There’s a new Washington Post/ABC News poll out on the Iowa race. Conducted among Iowans likely to take part in the Republican caucuses, it shows Huckabee with 35 percent, Romney with 27, Thompson with nine, Giuliani and Ron Paul with eight percent each, and McCain with six.
Looking at intensity, 60 percent of those who named Huckabee as their choice say they will definitely support him, while 49 percent of those who named Romney say they will definitely support him.
When asked which issue was most important to them, 17 percent said immigration; nine percent said terrorism/national security; nine percent said Iraq; nine percent said abortion; and seven percent said the economy – a far different profile from the electorate at large.
When asked the attributes of the candidates, regardless of who they support, 29 percent said Romney is the strongest leader, versus 24 percent for Huckabee. Thirty-five percent said Huckabee best understands the problem of people like themselves, versus 23 for Romney. Thirty-five percent said Huckabee is the most honest and trustworthy, versus 23 for Romney. Twenty-eight said Romney has the best experience to be president, versus 19 percent for Huckabee. A whopping 61 percent said Romney has campaigned the hardest in Iowa, versus 20 percent for Huckabee. Thirty-five percent said Romney has the best chance of being elected in November, versus 24 for Huckabee. And 34 percent said Huckabee best reflects the core values of the Republican party, versus 25 percent for Romney.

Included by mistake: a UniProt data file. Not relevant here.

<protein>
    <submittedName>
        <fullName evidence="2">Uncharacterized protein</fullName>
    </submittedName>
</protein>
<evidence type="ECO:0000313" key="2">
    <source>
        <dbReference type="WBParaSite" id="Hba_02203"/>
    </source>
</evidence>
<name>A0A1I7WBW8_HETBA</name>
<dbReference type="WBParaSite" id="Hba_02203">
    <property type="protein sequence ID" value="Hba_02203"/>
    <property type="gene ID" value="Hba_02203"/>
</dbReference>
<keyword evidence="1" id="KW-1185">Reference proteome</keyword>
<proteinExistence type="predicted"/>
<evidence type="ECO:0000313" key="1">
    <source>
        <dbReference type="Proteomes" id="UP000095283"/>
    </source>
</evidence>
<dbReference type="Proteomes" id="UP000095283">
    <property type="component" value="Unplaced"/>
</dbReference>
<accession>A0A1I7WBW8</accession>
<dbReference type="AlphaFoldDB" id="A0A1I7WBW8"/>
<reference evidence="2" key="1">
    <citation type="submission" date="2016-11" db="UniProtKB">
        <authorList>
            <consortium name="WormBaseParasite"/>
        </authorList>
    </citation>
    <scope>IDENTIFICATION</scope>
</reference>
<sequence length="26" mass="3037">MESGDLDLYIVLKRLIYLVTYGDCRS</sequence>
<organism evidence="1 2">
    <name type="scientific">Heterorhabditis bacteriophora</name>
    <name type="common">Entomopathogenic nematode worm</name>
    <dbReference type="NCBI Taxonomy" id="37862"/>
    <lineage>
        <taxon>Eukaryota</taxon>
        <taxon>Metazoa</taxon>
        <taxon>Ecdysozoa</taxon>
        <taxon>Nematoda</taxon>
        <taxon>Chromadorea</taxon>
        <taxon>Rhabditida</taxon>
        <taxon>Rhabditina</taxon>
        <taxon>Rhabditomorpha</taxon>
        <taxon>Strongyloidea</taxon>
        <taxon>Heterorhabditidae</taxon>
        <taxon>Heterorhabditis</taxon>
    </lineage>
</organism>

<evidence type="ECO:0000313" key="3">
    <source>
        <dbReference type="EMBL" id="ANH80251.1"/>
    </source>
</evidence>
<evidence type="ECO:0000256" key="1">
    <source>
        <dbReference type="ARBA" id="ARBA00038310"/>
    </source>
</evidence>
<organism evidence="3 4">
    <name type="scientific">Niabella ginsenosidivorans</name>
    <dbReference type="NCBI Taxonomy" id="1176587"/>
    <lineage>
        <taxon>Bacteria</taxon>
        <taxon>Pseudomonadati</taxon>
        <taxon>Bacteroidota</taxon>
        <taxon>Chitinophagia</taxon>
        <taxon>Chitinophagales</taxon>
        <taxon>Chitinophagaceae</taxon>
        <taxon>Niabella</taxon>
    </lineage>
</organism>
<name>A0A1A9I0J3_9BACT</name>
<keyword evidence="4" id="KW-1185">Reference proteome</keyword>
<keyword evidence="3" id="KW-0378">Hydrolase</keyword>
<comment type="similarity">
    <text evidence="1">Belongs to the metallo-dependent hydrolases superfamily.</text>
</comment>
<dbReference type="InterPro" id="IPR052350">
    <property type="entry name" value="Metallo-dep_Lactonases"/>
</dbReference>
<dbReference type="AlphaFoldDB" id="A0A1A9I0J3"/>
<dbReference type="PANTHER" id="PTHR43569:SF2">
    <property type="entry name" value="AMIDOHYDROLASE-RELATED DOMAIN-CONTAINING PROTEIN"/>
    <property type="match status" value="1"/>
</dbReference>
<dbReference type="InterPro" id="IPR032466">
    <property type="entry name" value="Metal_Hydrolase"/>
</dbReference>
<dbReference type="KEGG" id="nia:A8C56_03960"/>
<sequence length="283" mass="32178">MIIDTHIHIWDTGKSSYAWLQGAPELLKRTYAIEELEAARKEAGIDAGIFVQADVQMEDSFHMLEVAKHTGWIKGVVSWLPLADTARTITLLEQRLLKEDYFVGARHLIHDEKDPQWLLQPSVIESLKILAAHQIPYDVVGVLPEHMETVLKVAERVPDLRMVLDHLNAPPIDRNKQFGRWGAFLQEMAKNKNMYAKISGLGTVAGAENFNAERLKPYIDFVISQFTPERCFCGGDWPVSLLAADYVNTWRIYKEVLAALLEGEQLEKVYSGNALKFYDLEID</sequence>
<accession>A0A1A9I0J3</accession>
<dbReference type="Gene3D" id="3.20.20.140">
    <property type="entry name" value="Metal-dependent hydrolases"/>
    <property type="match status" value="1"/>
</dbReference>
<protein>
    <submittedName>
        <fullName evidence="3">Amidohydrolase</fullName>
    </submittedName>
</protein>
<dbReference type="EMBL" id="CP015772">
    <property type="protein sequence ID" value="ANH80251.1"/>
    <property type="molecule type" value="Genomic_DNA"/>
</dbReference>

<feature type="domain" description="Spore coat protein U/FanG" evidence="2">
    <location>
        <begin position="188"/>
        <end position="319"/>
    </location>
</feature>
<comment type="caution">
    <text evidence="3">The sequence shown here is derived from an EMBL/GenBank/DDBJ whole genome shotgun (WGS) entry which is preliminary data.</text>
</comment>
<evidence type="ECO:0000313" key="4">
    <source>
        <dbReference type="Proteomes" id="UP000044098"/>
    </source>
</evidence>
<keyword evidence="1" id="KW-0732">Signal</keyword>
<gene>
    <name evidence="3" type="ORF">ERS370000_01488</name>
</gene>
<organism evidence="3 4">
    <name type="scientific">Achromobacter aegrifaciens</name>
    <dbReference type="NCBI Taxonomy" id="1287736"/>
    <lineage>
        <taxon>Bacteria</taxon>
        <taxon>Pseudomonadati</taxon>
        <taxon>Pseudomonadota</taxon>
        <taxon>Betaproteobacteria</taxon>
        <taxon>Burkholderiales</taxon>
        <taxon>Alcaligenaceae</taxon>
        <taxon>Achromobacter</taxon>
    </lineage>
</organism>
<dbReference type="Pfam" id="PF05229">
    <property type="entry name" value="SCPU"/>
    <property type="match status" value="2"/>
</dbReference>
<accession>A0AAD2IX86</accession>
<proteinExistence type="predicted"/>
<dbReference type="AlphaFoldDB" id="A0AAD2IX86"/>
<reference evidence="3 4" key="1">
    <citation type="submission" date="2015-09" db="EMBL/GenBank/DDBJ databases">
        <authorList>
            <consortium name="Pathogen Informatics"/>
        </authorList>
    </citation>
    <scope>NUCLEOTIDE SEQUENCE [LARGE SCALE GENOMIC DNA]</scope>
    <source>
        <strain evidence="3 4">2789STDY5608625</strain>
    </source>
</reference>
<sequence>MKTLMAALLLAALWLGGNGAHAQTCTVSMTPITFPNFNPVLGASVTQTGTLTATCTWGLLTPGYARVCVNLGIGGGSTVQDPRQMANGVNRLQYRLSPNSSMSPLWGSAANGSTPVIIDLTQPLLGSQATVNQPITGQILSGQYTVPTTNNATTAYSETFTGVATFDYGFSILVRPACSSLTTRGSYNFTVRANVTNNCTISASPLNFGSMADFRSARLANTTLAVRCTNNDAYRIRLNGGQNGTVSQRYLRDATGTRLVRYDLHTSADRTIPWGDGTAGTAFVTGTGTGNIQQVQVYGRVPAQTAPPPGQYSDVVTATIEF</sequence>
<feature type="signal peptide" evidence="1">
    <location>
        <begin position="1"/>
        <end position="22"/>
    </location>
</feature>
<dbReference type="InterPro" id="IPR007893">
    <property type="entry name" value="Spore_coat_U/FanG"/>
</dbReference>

When asked whether “Would you say the more you hear about Mike Huckabee, the more (or less, or unchanged) you like him, 37 percent said they liked Huckabee more the more they heard about him. Fifteen percent said they liked Huckabee less, and 45 percent said their opinion has not changed.
Finally, this question: Does the fact that Mitt Romney is a Mormon make you more (or less, or unchanged) likely to vote for him? Two percent said it made it more likely, 20 percent said less likely, and 78 percent said it wouldn’t matter. That 20 percent figure is pretty high; the comparable number in the Post’s New Hampshire poll was nine percent.